Building for Plants

We met with Thomas Auer, Managing Director of Transsolar Energietechnik, to discuss the “Expo Greenhouse” in Shanghai, for which he developed the energy and climatic concept and which is currently under construction. On top of this, we also took the opportunity to chat with the Professor of Building Technology and Climate Responsive Design at the Technical University of Munich about the current and future challenges in his sector in this age of global warming and to reflect upon the power of simulation as a design and communication tool, the looming paradigm change in research into thermal comfort, the role of the user and the intercultural added value of his academy, before returning to his greenhouse and to some musings about the unusual problems connected with building for plants.

Online-Interview: Wolfgang Fiel, March 31 2020

Wolfgang Fiel: Dear Mr Auer. First of all, I'd like to thank you warmly for your readiness to take part in this conversation and I'll begin if I may with a question about your work. Although I don't know if you were involved in the founding of Transsolar, you're now the Managing Director of the company, which has offices in a number of locations. Could you please say a few words about the development of Transsolar?

Thomas Auer: Okay, starting perhaps with the basics: Transsolar develops energy and climatic concepts for buildings and also for urban quarters and districts with the help of simulation tools. The idea out of which we emerged in the mid-1990s was that of integrated design. In architecture, design is understood as the creative process of synthesising a range of different expertise. In fact, architects are always trying to synthesise influences from various directions into something that is more valuable as a whole. This is exactly the spirit with which we seek to participate in this iterative process by using productive simulation tools. Unlike many others, however, we use these simulation tools not as a means of expert evaluation but iteratively, to support the design process. In English, this is very elegantly described by the term “Informed Design”. Hence, we use information with the aim of – ideally – creatively stimulating the synthesising process. And this has much to do with personal chemistry. It works better with some and less well with others. This, I believe, is simply in the nature of things.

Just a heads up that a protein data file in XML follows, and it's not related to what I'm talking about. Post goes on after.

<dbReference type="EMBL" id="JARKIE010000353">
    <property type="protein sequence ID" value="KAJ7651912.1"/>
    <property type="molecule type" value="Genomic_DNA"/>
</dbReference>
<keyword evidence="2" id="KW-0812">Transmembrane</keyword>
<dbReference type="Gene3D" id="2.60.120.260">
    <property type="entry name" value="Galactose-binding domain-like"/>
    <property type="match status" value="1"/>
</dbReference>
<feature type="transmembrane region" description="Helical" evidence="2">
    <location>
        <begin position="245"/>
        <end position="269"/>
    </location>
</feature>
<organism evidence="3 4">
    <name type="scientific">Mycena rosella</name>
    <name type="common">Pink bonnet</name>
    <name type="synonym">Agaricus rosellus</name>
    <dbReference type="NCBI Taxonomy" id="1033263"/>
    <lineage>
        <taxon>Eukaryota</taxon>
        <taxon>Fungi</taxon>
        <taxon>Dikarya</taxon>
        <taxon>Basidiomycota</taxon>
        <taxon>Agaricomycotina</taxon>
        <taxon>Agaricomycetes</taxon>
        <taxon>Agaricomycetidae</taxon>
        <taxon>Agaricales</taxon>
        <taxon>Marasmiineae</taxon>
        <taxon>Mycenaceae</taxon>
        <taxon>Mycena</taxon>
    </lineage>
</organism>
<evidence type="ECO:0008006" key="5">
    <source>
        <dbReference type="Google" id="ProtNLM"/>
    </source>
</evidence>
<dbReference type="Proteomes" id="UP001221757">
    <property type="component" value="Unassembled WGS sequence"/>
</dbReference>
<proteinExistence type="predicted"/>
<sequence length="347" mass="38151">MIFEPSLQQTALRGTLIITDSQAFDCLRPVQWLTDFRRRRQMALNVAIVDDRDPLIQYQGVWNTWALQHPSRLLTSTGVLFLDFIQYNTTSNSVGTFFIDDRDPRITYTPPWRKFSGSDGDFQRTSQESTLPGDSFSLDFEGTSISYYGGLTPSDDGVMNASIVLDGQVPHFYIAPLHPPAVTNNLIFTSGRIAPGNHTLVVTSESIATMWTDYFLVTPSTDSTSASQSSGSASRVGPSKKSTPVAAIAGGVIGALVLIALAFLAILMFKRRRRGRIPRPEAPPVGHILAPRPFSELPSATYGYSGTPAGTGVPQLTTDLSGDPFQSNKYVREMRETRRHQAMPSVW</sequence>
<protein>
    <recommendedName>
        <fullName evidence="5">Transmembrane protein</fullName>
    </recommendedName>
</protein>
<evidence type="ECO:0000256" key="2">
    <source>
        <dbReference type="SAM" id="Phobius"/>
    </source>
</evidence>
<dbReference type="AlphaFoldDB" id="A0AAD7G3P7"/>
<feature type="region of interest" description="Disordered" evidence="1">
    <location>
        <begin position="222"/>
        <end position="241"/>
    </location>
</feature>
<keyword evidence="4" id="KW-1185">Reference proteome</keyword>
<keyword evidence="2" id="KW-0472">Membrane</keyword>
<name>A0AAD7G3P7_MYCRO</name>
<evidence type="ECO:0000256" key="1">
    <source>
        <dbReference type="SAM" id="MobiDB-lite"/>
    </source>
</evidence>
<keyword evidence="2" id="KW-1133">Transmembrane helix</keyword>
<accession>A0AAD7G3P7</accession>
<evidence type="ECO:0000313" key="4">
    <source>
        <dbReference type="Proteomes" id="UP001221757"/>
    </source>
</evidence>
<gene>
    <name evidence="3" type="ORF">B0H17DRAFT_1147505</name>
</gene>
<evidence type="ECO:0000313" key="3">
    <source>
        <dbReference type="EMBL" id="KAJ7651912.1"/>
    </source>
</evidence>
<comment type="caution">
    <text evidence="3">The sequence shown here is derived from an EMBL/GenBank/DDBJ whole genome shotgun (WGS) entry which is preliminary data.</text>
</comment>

We've been doing this since the mid-1990s. I wasn't a founder of Transsolar myself but, rather, the first trainee (laughs). I did my traineeship with Transsolar in '93, started as an engineer in '94, became a partner in 2000 and have now also been Managing Director for several years.

Incidentally, Transsolar is a rather small office with almost 60 engineers in four locations. We've realised that a certain proximity to the client is extremely helpful to our way of working, even if the current crisis has shown us that certain things can also be very well resolved “remotely”. Maybe we'll reflect on this so much that we persuade ourselves to reduce in size back down to one office (laughs).

Expo Cultural Park Greenhouse Garden, Shanghai/China, design development, Delugan Meissl Associated Architects

Our philosophy, on the other hand, is that we want to understand not the system but the physics behind it.

F: I'm interested in the development of the office, in the question of whether your spectrum of activity and the related approach and tools have changed in the nearly 30 years since it was established. In other words: How much have issues such as climate change impacted upon your search for new or alternative solutions? I have the impression that, in this respect, you can definitely be counted amongst the “early adopters”.

A: (Laughs) In this case we can indeed claim to have been “early adopters”, even if the work itself hasn't changed so much. The tools, on the other hand, have certainly changed and enable us to produce many more results much more quickly today than before. But this also leads to a tendency to reflect much less today or, putting it another way, to simply try things out instead. It's possible that, earlier, we developed things rather more specifically in a certain direction and thought about them more before doing so. What generally happens today is that we interpret the results of all the simulations that we carry out and then often realise that, with a little reflection, we could actually have arrived at the same conclusions ourselves (laughs).

Now we produce a lot more data, which has both advantages and disadvantages. One common disadvantage is that all these data have to be interpreted. One example of an advantage is the fact that we now have the data that show that our gut feeling was right in the first place.

F: In the case of these simulations, surely the key issue is the ability to communicate the whole thing: Isn't it fair to assume that the results of a simulation can be communicated with more credibility than an engineer's gut feeling?